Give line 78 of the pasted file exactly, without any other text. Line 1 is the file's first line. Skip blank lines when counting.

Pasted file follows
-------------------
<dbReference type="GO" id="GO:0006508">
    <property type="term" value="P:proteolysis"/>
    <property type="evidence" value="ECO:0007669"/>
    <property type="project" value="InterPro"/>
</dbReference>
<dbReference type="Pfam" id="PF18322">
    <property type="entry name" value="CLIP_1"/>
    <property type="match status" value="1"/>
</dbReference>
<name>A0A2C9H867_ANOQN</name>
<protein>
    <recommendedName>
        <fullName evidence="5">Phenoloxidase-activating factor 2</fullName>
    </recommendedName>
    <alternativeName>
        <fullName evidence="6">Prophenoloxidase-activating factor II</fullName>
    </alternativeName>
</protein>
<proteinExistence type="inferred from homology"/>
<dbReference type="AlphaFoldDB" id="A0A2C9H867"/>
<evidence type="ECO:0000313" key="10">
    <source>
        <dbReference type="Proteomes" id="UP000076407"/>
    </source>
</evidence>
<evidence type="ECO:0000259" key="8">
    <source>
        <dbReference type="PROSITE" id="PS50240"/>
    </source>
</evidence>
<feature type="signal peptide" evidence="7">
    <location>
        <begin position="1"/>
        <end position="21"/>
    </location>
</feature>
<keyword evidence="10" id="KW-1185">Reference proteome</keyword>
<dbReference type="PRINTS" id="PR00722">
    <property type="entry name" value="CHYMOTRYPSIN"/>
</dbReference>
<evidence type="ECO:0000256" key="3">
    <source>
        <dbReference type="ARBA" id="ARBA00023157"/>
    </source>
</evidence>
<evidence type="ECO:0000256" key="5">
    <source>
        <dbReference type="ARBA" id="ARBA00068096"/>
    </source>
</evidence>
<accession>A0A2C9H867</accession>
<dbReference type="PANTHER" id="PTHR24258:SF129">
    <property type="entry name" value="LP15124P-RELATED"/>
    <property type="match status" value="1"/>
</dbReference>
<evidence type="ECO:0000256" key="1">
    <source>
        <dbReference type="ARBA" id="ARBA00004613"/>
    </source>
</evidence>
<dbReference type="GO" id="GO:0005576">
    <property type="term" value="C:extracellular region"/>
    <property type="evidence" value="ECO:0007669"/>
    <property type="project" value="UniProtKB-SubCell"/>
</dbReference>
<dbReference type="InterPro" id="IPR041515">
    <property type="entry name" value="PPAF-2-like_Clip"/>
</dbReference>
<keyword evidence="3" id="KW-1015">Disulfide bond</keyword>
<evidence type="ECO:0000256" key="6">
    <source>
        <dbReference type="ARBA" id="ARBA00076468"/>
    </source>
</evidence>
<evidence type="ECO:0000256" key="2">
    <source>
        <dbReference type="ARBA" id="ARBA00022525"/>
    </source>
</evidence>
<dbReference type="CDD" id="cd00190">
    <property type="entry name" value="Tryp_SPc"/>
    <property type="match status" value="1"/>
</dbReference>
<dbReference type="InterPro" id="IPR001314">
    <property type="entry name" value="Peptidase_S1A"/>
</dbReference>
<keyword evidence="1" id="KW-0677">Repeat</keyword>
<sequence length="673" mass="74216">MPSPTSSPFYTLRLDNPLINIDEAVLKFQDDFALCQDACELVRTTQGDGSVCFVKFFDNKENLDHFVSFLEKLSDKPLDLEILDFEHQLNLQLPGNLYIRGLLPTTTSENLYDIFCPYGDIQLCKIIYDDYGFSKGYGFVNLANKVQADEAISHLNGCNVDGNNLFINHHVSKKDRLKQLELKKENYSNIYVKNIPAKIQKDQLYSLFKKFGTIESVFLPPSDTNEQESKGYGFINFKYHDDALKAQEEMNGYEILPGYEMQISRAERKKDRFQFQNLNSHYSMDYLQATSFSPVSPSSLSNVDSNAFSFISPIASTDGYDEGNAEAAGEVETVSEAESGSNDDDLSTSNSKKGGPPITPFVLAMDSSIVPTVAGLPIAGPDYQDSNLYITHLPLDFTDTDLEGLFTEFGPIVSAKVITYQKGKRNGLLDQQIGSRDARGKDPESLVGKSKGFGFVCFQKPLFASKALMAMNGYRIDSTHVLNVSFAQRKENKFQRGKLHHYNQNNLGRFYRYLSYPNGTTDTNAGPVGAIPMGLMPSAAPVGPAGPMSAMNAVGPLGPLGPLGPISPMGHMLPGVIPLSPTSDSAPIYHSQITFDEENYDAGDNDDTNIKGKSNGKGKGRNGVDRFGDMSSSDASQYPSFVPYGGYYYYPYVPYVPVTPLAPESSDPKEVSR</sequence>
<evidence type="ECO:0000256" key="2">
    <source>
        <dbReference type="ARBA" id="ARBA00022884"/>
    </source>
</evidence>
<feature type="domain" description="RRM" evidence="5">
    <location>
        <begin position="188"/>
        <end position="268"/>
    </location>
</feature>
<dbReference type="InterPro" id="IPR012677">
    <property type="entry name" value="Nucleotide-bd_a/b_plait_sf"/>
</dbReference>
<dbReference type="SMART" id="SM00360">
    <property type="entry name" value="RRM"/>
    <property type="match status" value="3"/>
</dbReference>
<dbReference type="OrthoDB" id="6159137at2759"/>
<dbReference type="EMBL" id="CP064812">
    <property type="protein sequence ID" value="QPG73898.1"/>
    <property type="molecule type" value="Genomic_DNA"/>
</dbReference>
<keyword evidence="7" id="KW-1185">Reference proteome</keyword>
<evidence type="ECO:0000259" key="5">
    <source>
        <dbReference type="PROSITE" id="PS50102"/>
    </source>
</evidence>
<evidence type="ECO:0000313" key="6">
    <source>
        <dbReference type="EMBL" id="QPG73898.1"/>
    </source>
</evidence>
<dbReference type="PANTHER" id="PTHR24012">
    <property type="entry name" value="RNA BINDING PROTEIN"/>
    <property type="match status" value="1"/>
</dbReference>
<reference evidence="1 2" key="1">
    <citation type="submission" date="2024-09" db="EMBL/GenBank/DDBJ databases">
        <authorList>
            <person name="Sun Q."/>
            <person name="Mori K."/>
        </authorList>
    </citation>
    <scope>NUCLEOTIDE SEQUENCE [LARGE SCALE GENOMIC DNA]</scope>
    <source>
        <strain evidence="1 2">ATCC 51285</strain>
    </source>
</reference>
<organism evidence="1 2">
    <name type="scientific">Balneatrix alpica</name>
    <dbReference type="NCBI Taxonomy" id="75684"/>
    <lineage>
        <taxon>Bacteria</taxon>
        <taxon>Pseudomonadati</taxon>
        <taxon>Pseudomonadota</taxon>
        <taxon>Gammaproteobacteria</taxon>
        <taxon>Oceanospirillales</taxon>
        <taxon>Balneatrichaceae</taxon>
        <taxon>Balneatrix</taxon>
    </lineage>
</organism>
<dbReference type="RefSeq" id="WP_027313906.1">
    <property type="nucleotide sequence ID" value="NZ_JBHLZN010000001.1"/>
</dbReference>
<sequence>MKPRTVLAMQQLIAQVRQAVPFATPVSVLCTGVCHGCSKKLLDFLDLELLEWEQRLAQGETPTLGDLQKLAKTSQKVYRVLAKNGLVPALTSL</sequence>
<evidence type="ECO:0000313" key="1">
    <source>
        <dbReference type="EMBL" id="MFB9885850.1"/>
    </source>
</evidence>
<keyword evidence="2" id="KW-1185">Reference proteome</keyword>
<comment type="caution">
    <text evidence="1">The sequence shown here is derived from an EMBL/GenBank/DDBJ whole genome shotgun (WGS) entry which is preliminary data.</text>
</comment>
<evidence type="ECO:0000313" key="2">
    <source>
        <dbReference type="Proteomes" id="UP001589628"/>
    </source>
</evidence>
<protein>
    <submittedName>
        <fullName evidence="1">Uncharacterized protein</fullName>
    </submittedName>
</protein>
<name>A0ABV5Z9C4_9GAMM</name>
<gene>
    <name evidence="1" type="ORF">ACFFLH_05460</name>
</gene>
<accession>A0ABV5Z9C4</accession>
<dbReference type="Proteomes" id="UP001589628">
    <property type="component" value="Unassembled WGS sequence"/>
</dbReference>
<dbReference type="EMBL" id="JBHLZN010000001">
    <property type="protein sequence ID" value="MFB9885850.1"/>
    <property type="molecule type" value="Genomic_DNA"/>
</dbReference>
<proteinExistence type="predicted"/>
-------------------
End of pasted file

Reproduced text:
    </source>